Check out the September 22, 2011 edition of the Lio comic strip:
Now, we’re all for comic strips making social commentary, and there definitely is a “fair use” clause in copyright law, but we can’t figure out what the heck the point of this strip is, therefore it’s not fair use because it’s not fair that we have to sit around wondering what it means!
Seriously, Mr. Comic Strip Artist, if you’re going to make ambiguous works of social satire, at least stick to public domain subjects. This comic would have been just as funny with Little Nemo, the Yellow Kid, Obadiah Oldbuck, or Gertie the Dinosaur!
When we saw this image online, we couldn’t help but wonder what the artist thought s/he was getting away with.
Disney owns the rights to Marvel characters and their images, and these pieces of artwork clearly infringe on the intellectual property of the “Marvel Babies” line of toys, books, and organic educational manipulatives. It’s even possible — though we can think of no way to verify it — that the works of Dr. Seuss (if that’s even his real name) have some sort of copyright or trademark protection, but who knows?
By the way, why is the artist picking on Marvel characters and not on characters from rival company D.C.? Is it because they know that Marvel is an awesome juggernaut at the box office? Or that Marvel characters are so globally recognizable? Or perhaps it’s that they have a not-so-secret pro-D.C. bias or are on D.C.’s payroll? Or that the pictures of Superman and Batman aren’t there because we cropped them out to make our point? Again, who can say?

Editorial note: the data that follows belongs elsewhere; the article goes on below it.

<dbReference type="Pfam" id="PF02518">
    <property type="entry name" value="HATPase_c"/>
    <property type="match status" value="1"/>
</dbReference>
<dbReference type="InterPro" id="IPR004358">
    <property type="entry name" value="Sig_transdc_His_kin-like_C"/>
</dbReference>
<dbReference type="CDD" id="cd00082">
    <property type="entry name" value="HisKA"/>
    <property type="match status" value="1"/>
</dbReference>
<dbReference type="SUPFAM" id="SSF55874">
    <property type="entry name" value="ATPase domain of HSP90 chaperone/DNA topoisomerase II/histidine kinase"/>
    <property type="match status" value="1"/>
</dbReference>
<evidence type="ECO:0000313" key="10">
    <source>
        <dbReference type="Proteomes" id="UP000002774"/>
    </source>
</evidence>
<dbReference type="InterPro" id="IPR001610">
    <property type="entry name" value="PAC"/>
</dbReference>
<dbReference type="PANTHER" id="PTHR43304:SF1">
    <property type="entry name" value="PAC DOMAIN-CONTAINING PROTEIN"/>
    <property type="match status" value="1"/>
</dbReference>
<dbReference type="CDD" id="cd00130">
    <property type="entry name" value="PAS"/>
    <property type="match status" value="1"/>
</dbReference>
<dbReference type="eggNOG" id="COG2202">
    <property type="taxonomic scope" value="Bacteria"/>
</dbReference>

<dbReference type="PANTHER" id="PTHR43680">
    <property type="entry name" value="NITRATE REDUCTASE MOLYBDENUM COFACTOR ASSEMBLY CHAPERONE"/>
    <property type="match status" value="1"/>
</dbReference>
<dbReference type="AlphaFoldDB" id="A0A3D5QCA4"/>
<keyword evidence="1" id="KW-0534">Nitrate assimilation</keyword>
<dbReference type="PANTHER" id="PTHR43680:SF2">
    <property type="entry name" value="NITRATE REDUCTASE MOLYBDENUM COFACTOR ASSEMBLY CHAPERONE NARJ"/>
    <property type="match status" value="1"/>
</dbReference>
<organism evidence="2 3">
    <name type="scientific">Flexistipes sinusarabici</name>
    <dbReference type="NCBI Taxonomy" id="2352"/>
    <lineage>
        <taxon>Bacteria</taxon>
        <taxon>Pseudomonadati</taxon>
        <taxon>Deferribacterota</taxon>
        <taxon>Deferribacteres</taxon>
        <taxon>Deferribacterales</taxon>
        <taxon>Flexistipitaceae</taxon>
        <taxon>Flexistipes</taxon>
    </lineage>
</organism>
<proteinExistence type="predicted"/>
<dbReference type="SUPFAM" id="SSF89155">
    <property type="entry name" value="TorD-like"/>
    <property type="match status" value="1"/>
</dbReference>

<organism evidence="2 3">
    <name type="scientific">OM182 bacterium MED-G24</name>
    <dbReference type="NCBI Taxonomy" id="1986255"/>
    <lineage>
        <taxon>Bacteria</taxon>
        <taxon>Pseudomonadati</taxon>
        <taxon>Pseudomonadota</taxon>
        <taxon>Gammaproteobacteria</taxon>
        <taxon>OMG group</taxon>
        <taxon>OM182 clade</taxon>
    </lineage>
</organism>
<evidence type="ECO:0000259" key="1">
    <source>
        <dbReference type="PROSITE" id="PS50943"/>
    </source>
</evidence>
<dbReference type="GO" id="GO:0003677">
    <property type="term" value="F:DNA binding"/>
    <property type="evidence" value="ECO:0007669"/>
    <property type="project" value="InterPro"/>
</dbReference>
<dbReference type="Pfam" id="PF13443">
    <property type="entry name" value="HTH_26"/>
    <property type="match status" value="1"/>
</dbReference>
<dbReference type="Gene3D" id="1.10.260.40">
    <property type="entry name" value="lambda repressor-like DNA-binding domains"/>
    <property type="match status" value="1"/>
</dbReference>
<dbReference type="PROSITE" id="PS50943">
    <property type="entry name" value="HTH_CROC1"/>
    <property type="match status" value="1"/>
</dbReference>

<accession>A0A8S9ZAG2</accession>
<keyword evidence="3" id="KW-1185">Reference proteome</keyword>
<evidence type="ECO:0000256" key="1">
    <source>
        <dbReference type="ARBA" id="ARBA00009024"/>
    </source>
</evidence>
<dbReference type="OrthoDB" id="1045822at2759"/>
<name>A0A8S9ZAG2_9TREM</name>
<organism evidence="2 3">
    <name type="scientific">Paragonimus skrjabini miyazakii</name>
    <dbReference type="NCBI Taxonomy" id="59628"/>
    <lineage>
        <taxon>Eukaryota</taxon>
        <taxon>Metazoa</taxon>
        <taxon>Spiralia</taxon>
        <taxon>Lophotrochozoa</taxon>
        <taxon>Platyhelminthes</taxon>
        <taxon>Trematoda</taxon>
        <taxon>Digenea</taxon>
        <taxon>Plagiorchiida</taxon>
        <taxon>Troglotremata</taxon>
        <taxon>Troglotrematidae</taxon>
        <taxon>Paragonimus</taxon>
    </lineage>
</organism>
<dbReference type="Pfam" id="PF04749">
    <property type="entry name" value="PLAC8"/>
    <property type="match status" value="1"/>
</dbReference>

All we know is that Disney is again being slandered. Pardon while we shed yet another tear.
These are pairs of panels from two separate instances of the (normally quite entertaining) comic Ink Pen, both from last week. Notice anything? Yes! Flagrant “funny” toon abuse!
These instances of “hilarious” crushing of Disney characters are not only deeply disturbing — and potentially as child-scarring as seeing a costumed character with its head off (assuming, of course, that characters in Disney parks are just people in costumes, which they aren’t because they’re real) — but they’re also massive violations of Disney’s global copyrights.
Remember, you don’t have to actually draw, quote, represent, re-image, or depict a Disney character for it to be a violation — just implying that a character exists in the same space as the world you are depicting is more than enough to get you sued back to the dinosaur segment of Fantasia!
While browsing iTunes for television shows that I could legally and ethically purchase for my personal use, I discovered that the television show Rules of Engagement had an episode title so blasphemous and disturbing in its violation of a Disney/Pixar copyright that I dare not repeat it here. Parents, if your children are looking over your shoulder, I suggest that you ask them to avert their eyes before you read the text in the image above.
Reader Heather writes:
The game, missbimbo.com (a dress up doll site) is having a pirate theme and a competition to find the best dressed pirate themed bimbo. On the ‘judging panel’ appers disney’s very own ‘Cpt Jack Sparrow’ – I’m sure disney would love the interpitation of the main man!
Heather, you are so right and Miss Bimbo is so wrong! Indeed, Captain Jack might very well want to judge a contest of this sort, but even a piratical scalawag such as he has taken a solemn vow to respect for the very trademarks and copyrights on which his existence is based!
Late breaking news: here’s another possible violation of both Disney’s and The Lord’s intellectual property from TutzTutz.com (the image is apparently originally from a Worth 1000 contest, but I can’t locate it to assign the artist proper blame).
Cover of Air Pirates #1, from March 28, 2008 Suite101.com article
9 to 5, December 21, 2004
October 9, 2008 political cartoon by Barry Deutsch